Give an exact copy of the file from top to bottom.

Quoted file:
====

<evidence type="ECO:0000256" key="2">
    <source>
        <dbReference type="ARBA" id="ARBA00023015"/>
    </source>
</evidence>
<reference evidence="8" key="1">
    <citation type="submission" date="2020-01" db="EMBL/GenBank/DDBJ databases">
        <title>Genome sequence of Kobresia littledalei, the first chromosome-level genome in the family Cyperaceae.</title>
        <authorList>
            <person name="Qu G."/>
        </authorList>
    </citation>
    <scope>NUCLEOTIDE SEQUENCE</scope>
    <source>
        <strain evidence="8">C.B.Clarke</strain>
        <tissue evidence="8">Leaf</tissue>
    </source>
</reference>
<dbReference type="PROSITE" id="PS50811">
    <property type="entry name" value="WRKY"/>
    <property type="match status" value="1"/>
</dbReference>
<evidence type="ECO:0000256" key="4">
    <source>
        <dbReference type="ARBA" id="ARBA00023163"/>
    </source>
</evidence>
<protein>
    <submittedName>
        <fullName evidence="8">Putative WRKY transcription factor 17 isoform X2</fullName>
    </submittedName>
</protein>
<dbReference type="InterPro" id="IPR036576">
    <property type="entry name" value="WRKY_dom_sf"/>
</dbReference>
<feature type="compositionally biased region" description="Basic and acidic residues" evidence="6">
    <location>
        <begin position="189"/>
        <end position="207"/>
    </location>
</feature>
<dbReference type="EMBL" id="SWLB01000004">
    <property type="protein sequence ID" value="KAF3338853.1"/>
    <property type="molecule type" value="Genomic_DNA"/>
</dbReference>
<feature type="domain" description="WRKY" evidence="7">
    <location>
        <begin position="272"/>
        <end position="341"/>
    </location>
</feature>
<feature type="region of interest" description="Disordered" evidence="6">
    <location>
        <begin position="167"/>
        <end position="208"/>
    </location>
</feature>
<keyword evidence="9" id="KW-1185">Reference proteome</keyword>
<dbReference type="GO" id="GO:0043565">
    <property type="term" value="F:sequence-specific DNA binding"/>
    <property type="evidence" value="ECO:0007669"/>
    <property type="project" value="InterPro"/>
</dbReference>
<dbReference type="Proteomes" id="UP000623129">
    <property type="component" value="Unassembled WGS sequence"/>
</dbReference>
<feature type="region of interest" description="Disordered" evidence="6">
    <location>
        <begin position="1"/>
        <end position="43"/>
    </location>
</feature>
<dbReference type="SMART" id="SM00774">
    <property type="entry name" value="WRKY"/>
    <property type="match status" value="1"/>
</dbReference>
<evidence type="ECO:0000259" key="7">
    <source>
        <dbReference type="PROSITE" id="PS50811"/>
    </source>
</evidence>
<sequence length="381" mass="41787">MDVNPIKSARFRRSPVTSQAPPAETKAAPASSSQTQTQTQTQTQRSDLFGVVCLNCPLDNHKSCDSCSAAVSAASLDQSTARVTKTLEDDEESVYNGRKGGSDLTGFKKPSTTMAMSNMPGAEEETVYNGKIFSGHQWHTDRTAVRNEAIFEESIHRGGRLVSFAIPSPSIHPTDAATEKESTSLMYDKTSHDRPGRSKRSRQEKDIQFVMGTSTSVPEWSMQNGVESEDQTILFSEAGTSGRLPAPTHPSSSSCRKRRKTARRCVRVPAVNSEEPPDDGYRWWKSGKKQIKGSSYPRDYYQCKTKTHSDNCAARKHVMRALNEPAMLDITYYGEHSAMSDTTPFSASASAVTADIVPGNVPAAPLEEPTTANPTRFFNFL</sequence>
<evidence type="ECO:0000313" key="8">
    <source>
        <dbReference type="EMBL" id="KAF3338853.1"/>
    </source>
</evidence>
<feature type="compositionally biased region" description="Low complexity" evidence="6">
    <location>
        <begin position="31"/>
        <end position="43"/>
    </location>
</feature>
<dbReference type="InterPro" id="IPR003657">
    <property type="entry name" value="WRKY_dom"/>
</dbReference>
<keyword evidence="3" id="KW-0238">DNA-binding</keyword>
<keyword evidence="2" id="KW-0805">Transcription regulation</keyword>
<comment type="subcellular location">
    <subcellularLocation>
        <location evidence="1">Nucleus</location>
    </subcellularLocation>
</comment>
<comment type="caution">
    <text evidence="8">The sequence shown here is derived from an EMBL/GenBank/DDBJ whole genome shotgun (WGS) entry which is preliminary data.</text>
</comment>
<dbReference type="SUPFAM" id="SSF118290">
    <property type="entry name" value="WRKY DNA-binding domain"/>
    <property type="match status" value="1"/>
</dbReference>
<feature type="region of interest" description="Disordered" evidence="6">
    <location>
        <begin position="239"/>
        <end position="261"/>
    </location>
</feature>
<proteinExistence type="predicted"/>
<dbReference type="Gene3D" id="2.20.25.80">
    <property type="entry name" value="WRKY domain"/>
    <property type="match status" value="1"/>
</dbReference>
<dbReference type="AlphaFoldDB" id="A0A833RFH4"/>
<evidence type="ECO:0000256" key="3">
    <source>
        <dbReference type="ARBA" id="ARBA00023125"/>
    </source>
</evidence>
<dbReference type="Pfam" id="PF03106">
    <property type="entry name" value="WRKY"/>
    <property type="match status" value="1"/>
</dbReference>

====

<evidence type="ECO:0000256" key="2">
    <source>
        <dbReference type="ARBA" id="ARBA00023015"/>
    </source>
</evidence>
<reference evidence="8" key="1">
    <citation type="submission" date="2020-01" db="EMBL/GenBank/DDBJ databases">
        <title>Genome sequence of Kobresia littledalei, the first chromosome-level genome in the family Cyperaceae.</title>
        <authorList>
            <person name="Qu G."/>
        </authorList>
    </citation>
    <scope>NUCLEOTIDE SEQUENCE</scope>
    <source>
        <strain evidence="8">C.B.Clarke</strain>
        <tissue evidence="8">Leaf</tissue>
    </source>
</reference>
<dbReference type="PROSITE" id="PS50811">
    <property type="entry name" value="WRKY"/>
    <property type="match status" value="1"/>
</dbReference>
<evidence type="ECO:0000256" key="4">
    <source>
        <dbReference type="ARBA" id="ARBA00023163"/>
    </source>
</evidence>
<protein>
    <submittedName>
        <fullName evidence="8">Putative WRKY transcription factor 17 isoform X2</fullName>
    </submittedName>
</protein>
<dbReference type="InterPro" id="IPR036576">
    <property type="entry name" value="WRKY_dom_sf"/>
</dbReference>
<feature type="compositionally biased region" description="Basic and acidic residues" evidence="6">
    <location>
        <begin position="189"/>
        <end position="207"/>
    </location>
</feature>
<dbReference type="EMBL" id="SWLB01000004">
    <property type="protein sequence ID" value="KAF3338853.1"/>
    <property type="molecule type" value="Genomic_DNA"/>
</dbReference>
<feature type="domain" description="WRKY" evidence="7">
    <location>
        <begin position="272"/>
        <end position="341"/>
    </location>
</feature>
<feature type="region of interest" description="Disordered" evidence="6">
    <location>
        <begin position="167"/>
        <end position="208"/>
    </location>
</feature>
<keyword evidence="9" id="KW-1185">Reference proteome</keyword>
<dbReference type="GO" id="GO:0043565">
    <property type="term" value="F:sequence-specific DNA binding"/>
    <property type="evidence" value="ECO:0007669"/>
    <property type="project" value="InterPro"/>
</dbReference>
<dbReference type="Proteomes" id="UP000623129">
    <property type="component" value="Unassembled WGS sequence"/>
</dbReference>
<feature type="region of interest" description="Disordered" evidence="6">
    <location>
        <begin position="1"/>
        <end position="43"/>
    </location>
</feature>
<dbReference type="SMART" id="SM00774">
    <property type="entry name" value="WRKY"/>
    <property type="match status" value="1"/>
</dbReference>
<evidence type="ECO:0000259" key="7">
    <source>
        <dbReference type="PROSITE" id="PS50811"/>
    </source>
</evidence>
<sequence length="381" mass="41787">MDVNPIKSARFRRSPVTSQAPPAETKAAPASSSQTQTQTQTQTQRSDLFGVVCLNCPLDNHKSCDSCSAAVSAASLDQSTARVTKTLEDDEESVYNGRKGGSDLTGFKKPSTTMAMSNMPGAEEETVYNGKIFSGHQWHTDRTAVRNEAIFEESIHRGGRLVSFAIPSPSIHPTDAATEKESTSLMYDKTSHDRPGRSKRSRQEKDIQFVMGTSTSVPEWSMQNGVESEDQTILFSEAGTSGRLPAPTHPSSSSCRKRRKTARRCVRVPAVNSEEPPDDGYRWWKSGKKQIKGSSYPRDYYQCKTKTHSDNCAARKHVMRALNEPAMLDITYYGEHSAMSDTTPFSASASAVTADIVPGNVPAAPLEEPTTANPTRFFNFL</sequence>
<evidence type="ECO:0000313" key="8">
    <source>
        <dbReference type="EMBL" id="KAF3338853.1"/>
    </source>
</evidence>
<feature type="compositionally biased region" description="Low complexity" evidence="6">
    <location>
        <begin position="31"/>
        <end position="43"/>
    </location>
</feature>
<dbReference type="InterPro" id="IPR003657">
    <property type="entry name" value="WRKY_dom"/>
</dbReference>
<keyword evidence="3" id="KW-0238">DNA-binding</keyword>
<keyword evidence="2" id="KW-0805">Transcription regulation</keyword>
<comment type="subcellular location">
    <subcellularLocation>
        <location evidence="1">Nucleus</location>
    </subcellularLocation>
</comment>
<comment type="caution">
    <text evidence="8">The sequence shown here is derived from an EMBL/GenBank/DDBJ whole genome shotgun (WGS) entry which is preliminary data.</text>
</comment>
<dbReference type="SUPFAM" id="SSF118290">
    <property type="entry name" value="WRKY DNA-binding domain"/>
    <property type="match status" value="1"/>
</dbReference>
<feature type="region of interest" description="Disordered" evidence="6">
    <location>
        <begin position="239"/>
        <end position="261"/>
    </location>
</feature>
<proteinExistence type="predicted"/>
<dbReference type="Gene3D" id="2.20.25.80">
    <property type="entry name" value="WRKY domain"/>
    <property type="match status" value="1"/>
</dbReference>
<dbReference type="AlphaFoldDB" id="A0A833RFH4"/>
<evidence type="ECO:0000256" key="3">
    <source>
        <dbReference type="ARBA" id="ARBA00023125"/>
    </source>
</evidence>
<dbReference type="Pfam" id="PF03106">
    <property type="entry name" value="WRKY"/>
    <property type="match status" value="1"/>
</dbReference>